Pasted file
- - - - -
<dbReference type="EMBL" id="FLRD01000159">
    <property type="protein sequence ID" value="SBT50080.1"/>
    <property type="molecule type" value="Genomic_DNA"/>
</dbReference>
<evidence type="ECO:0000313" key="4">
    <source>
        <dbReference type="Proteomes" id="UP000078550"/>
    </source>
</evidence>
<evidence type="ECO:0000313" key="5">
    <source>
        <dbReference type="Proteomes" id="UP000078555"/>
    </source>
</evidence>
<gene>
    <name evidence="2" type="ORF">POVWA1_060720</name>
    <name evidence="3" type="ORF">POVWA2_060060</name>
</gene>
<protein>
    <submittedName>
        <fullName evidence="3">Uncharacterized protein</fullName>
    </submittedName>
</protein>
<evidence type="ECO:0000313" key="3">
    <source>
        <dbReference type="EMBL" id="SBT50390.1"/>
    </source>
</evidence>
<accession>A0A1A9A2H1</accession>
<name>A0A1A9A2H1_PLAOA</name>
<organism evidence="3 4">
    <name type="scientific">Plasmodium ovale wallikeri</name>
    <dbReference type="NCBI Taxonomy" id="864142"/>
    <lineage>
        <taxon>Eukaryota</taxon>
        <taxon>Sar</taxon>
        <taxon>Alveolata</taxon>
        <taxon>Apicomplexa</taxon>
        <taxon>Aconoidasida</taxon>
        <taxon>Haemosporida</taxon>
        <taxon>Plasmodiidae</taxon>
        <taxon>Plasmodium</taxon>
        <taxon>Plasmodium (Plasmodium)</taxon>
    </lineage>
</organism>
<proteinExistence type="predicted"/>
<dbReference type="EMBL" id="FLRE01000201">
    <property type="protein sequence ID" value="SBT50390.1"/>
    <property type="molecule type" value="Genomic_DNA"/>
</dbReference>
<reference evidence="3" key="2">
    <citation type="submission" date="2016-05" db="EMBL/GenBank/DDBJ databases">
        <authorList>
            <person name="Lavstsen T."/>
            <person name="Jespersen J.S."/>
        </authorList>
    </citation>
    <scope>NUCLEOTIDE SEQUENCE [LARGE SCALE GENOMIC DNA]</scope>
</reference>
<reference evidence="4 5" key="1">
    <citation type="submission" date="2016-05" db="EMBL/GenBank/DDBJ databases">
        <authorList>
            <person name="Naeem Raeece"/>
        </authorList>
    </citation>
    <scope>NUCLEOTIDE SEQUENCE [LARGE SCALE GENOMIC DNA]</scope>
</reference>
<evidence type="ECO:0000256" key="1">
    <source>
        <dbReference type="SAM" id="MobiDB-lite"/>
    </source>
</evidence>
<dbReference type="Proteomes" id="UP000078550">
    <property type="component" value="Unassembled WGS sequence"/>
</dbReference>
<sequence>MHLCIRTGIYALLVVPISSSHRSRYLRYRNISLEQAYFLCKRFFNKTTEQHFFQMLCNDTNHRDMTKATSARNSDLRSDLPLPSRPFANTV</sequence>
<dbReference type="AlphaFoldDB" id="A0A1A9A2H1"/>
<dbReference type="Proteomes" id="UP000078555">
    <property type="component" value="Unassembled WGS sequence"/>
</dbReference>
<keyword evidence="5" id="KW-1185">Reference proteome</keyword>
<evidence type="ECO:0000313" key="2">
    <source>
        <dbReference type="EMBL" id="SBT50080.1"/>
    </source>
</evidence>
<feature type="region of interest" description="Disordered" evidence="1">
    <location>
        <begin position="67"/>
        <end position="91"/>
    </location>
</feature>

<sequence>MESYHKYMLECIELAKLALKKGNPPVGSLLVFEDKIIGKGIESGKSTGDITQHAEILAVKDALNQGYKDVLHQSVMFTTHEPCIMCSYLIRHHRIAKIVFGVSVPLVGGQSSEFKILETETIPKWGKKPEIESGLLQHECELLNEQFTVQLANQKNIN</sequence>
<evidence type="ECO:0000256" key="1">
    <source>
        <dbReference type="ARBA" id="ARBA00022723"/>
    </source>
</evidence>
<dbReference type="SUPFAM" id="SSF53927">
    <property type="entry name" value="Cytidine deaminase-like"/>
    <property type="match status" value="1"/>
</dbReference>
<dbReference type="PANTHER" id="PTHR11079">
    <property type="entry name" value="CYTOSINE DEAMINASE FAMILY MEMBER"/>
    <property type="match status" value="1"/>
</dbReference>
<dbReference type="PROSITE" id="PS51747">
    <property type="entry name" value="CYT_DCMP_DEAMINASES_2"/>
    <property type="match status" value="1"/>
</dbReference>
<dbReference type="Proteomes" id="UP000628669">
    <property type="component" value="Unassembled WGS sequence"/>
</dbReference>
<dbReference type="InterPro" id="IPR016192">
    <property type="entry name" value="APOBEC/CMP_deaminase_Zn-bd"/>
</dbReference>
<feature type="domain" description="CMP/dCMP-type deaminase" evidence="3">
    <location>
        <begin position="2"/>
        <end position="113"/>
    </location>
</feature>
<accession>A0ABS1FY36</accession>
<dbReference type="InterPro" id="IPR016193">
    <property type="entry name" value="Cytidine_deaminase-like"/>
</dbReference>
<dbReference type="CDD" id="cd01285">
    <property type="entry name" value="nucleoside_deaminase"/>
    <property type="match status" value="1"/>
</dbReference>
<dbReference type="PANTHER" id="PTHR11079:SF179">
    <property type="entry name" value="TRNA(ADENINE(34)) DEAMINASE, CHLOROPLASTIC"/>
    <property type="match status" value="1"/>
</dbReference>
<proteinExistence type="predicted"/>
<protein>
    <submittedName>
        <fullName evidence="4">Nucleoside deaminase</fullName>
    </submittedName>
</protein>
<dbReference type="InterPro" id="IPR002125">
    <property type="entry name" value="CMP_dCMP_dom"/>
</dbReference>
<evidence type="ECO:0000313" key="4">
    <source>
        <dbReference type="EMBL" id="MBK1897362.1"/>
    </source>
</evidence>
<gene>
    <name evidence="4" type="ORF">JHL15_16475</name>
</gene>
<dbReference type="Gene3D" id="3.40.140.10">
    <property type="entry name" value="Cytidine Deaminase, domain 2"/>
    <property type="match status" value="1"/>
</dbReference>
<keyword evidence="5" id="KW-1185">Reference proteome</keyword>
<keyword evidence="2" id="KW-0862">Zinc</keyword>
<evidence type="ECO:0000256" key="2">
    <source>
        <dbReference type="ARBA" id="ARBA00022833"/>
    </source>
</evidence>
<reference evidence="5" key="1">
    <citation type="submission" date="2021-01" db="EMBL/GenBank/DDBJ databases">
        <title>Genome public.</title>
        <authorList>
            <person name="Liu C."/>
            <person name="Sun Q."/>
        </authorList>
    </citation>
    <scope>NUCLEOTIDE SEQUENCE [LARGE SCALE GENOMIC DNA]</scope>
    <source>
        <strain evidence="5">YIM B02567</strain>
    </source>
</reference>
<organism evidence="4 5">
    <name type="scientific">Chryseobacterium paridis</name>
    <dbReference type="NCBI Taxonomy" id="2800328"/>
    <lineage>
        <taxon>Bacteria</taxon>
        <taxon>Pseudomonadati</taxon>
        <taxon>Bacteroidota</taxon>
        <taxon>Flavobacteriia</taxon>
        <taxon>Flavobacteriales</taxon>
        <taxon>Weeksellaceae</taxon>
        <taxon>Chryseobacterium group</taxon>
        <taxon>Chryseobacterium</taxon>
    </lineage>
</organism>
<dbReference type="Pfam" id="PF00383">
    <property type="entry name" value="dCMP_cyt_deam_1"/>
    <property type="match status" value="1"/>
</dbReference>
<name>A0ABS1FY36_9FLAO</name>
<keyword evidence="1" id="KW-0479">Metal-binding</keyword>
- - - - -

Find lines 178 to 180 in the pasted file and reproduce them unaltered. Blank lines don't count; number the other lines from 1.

    <dbReference type="NCBI Taxonomy" id="2800328"/>
    <lineage>
        <taxon>Bacteria</taxon>